CCF Summer Symposium - Connect 2017: Connect Locally, Nationally and Globally
During the 18th and 19th of July we had this year’s CCF Summer Symposium with 20 presentations on Connectivity Conservation and a mini-workshop on how to re-connect the Fens possibly with the establishment of a biosphere reserve. The symposium was, as usual, held at the David Attenborough Building which is one of the World's biggest Conservation hubs. As an activity of CCF’s connectivity conservation work group we attracted a very enthusiastic and diverse group of over 50 researchers, grad students, practitioners and other stakeholders not only from Cambridge but from other places in the UK and across the world.
We divided presentations into 3 sessions to try to capture different types of ongoing research, tools and actions needed to implement connectivity conservation projects:
Session 1: Approaches to connectivity research
Session 2: Assessing and monitoring connectivity
Session 3: Implementation of connectivity conservation: challenges, policies, funding opportunities.
As any conservation project or program, there are many challenges that we have to face: from proper experimental design to answer your question to the tools, programs and analysis needed to crunch data to finally be made available to policy makers and the general public.
We also had a very interesting mini-workshop on the proposal of a biosphere reserve to help connect the Fens in the Cambridgeshire area. We should hear more about this soon!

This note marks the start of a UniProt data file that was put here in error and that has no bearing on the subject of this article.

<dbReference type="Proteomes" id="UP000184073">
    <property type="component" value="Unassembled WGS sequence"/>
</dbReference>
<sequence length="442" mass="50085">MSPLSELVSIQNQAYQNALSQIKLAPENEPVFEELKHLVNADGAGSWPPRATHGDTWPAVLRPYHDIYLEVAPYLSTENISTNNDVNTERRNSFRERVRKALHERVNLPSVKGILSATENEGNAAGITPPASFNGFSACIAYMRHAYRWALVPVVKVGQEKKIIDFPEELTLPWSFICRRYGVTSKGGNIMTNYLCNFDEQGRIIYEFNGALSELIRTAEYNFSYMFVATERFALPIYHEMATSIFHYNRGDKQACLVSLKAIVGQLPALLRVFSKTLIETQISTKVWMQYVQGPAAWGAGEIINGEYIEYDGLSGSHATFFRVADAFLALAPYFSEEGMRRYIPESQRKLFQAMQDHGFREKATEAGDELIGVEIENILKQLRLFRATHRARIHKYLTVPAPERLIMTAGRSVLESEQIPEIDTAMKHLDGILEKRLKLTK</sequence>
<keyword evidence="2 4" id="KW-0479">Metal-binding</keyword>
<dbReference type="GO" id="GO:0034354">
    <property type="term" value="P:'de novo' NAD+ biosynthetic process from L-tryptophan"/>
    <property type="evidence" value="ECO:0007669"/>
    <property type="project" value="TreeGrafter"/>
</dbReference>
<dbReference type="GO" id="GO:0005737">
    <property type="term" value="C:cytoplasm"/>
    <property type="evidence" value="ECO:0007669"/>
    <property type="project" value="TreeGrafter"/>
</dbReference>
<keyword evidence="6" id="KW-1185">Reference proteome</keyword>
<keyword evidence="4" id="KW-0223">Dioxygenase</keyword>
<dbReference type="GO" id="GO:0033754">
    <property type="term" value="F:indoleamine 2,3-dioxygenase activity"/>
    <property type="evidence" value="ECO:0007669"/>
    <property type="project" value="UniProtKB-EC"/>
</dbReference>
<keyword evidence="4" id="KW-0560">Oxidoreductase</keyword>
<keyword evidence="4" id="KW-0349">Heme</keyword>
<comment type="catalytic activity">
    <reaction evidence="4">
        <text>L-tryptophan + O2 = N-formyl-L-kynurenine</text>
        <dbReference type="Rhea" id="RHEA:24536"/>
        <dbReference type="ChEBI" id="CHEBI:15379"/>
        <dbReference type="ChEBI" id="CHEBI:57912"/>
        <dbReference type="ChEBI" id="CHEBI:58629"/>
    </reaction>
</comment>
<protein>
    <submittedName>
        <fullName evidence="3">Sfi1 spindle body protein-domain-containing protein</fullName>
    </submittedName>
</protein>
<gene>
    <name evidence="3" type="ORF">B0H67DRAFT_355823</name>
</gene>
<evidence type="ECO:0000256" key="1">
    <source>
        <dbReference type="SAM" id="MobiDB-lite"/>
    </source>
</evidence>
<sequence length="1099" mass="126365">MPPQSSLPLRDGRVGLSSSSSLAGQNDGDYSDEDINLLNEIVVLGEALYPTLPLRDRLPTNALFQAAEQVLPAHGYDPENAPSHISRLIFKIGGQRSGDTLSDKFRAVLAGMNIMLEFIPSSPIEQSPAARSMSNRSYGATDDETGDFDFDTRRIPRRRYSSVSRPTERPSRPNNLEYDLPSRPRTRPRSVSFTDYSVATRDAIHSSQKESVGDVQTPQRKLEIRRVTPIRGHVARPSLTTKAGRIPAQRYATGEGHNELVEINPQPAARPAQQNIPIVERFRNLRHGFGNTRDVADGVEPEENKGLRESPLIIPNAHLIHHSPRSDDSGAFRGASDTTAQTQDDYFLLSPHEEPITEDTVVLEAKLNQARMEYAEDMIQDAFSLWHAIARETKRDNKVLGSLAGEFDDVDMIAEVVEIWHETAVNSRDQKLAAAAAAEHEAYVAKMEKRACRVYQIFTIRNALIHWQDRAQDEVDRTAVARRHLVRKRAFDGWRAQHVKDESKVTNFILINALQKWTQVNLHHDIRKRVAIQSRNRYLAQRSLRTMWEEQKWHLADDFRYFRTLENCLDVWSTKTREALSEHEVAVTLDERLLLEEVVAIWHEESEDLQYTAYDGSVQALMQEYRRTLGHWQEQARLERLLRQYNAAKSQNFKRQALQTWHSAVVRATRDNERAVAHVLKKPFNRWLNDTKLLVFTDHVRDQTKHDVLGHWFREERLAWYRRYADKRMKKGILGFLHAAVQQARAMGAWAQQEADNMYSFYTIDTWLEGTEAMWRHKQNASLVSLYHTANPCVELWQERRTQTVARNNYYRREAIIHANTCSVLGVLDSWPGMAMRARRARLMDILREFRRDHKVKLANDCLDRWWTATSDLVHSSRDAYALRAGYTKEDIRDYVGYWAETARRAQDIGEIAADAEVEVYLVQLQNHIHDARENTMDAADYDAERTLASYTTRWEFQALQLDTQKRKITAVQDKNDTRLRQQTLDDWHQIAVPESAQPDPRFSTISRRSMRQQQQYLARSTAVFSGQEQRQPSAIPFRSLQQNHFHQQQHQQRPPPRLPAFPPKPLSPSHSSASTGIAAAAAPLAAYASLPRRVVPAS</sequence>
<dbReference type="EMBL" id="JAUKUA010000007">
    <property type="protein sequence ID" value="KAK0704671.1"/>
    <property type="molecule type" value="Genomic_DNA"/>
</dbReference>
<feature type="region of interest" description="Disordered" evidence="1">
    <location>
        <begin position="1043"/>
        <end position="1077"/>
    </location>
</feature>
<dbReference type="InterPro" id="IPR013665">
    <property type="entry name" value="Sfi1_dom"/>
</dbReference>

We have received some very nice feedback and I personally think the symposium was a big success. Not only did we have some very interesting talks which show-cased research, methods, challenges and much more that we have to address to effectively implement connectivity conservation as well as other conservation projects. Networking was also an important outcome along with further collaborations. We hope to hear about these new collaborations soon!
I have uploaded in Dropbox all presentations with the exception of Santiago Saura's opening one as he presented some unpublished data that will soon be available in more ground-breaking papers. Needless to say that Gary Tabor's presentation from the Centre for Large Landscape Conservation and chair of IUCN’s Connectivity Conservation Specialist Group was very inspiring and considered one of the best by participants.
Hopefully you will be able to download all presentations or choose some by following this link:
Many thanks to Gary and IUCN for supporting the event!
All the best